What should the pay rate be for live-in family caregivers?

A fellow caregiver asked...

My parents (91 and 92) will be moving in with my husband and I in the next few months. We have a small apartment in our home for them. They are still fairly independent but are very frail and failing. I will prepare most meals, provide transportation, and general day-to-day care. I handle their finances and am their POA and estate representative. They are financially able to pay us for their care. We need to come up with a monthly amount that will cover costs and care. Is there any 'formula' for figuring out the right amount? Thanks.

Expert Answer

As Founder and Director of Circles of Care, Ann Cason provides caregiving, consulting, and training services to individuals and public and private organizations involved in eldercare. She is the author of Circles of Care: How to Set Up Quality Home Care for Our Elders.

I am glad you have asked about a pay rate for live-in family caregivers. Many elders have to go into institutional settings because the family is too shy to ask for pay for themselves. I wish there were a way, to help all family caregivers with this delicate question. Family helpers are saving our country billions of dollars. This needs more acknowledgment and support

I don't know of a formula. Why don't you find out what the standard pay for a live-in is in your part of the country? For years, the most usual rate of pay for a live-in caregiver has been $500.00 a week with one or two days off. However, the range is somewhere between $300 a month to $2500 a week. That kind of range should give you permissionn to work out what a salary would be that works for your parents and for you.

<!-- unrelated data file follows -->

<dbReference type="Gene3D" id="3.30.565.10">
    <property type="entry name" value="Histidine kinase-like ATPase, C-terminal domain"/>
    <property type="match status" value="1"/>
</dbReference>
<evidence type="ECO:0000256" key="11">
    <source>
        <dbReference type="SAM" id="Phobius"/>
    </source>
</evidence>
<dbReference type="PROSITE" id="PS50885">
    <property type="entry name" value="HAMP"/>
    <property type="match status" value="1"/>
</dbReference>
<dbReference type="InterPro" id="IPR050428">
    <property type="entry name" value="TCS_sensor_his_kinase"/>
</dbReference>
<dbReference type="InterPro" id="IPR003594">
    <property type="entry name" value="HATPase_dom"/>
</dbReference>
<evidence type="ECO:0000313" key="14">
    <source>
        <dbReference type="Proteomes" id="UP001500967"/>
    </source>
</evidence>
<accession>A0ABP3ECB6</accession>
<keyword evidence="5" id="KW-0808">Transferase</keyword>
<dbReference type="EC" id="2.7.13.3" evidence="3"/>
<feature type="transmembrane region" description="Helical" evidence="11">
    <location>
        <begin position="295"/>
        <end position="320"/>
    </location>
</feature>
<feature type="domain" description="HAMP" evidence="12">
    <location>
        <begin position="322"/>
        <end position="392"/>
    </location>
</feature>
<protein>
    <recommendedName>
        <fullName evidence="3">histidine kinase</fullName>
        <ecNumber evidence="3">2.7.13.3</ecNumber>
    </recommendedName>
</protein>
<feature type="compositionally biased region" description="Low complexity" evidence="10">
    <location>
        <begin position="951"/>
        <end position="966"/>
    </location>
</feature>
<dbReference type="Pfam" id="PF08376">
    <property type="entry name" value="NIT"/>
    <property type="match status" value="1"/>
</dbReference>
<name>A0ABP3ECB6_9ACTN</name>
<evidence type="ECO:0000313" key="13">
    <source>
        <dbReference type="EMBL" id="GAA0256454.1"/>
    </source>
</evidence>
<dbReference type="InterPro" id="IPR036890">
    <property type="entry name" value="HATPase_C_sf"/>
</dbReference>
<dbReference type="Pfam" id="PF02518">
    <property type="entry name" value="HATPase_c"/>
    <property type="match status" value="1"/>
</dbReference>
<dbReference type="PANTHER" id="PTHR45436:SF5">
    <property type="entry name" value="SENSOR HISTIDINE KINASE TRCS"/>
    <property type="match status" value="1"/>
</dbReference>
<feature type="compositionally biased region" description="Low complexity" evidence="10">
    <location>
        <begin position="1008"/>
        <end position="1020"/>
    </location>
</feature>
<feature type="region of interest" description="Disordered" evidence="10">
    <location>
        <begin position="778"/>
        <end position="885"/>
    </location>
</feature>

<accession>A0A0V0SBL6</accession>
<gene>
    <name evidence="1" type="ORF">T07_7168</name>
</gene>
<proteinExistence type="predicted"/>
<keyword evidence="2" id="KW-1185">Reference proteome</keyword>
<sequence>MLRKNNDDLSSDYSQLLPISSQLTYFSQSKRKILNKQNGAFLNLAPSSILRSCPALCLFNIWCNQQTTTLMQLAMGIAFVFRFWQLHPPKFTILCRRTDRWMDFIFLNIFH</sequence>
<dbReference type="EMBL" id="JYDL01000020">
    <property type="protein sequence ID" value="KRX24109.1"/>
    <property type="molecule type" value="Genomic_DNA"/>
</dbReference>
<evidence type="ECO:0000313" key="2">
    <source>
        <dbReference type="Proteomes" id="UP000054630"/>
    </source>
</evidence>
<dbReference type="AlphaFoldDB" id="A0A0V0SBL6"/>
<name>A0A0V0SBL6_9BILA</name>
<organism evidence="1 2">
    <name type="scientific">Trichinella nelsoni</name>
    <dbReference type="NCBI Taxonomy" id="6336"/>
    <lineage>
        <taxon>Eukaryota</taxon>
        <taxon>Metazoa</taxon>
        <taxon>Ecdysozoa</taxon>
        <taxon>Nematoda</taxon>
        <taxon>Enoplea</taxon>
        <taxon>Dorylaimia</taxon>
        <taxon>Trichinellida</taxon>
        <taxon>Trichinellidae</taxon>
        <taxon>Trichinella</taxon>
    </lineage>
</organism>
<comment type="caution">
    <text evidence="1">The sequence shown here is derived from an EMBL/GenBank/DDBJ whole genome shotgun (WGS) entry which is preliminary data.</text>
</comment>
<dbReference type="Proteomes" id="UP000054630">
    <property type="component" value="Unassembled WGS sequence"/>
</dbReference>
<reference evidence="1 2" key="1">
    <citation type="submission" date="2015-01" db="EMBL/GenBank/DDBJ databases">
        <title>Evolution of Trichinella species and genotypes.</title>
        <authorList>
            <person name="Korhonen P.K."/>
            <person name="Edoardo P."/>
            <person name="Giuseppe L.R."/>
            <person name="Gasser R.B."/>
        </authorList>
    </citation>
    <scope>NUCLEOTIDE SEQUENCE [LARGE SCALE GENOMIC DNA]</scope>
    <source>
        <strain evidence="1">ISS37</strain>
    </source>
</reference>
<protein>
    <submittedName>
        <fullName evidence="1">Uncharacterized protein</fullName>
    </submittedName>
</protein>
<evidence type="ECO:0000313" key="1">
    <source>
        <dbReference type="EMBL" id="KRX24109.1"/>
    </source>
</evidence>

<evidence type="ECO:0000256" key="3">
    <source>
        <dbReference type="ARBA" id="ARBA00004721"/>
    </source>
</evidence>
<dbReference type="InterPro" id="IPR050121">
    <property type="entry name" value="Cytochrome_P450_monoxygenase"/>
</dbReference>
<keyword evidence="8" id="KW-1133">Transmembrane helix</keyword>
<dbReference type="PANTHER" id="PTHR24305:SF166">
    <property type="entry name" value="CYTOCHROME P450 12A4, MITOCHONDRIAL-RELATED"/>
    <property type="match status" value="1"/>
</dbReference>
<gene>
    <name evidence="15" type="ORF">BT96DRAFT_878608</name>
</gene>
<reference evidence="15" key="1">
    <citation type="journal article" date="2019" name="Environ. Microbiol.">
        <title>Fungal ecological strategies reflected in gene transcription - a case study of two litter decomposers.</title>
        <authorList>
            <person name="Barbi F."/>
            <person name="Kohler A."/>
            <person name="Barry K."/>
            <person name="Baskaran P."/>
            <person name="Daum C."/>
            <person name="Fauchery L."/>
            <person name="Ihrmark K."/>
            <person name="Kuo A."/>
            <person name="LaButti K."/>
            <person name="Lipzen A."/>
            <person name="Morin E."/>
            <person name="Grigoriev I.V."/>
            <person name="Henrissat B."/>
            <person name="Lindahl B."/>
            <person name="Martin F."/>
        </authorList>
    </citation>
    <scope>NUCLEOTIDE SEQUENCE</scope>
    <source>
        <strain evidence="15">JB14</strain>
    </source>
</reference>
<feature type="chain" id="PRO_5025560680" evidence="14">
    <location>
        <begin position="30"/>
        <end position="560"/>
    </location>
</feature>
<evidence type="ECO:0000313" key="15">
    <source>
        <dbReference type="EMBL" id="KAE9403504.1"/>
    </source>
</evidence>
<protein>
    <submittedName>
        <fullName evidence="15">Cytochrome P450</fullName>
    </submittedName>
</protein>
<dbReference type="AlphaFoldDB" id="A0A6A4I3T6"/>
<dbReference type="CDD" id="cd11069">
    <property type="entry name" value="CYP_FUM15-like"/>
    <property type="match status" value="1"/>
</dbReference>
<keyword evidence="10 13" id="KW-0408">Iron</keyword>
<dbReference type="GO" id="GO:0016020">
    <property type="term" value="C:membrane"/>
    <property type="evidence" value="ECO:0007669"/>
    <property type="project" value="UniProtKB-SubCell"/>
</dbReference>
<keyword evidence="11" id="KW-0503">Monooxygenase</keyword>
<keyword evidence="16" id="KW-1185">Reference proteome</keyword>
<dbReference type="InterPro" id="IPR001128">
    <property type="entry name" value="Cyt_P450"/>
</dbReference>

You should feel good about the pay. You could figure how much the room and board is worth. Then figure how many hours you are working. I spoke with a nice assisted living the other day. They charge $4000 a month for room and board, which also includes transportation to appointments, housecleaning, cable t.v.and parking. There is an extra charge for two people. Residents who need help with personal care and other tasks pay for the extra care at the rate of $25 an hour.

You should ask around. Even though it is family,or especially because it is family, you should write down the care plan, your salary, and what it is based on. Communicate this to your parents and any siblings or others such as your lawyer or accountant. Also consider whether you can take care 7 days a week. Do you need to get a professional for a day or two a week or month? Also, as the care needs increase, make sure there is enough money to cover extra help. Who will help when you are on vacation?

Please feel good about entering into this challenging and fascinating world of care. The work you are doing is important!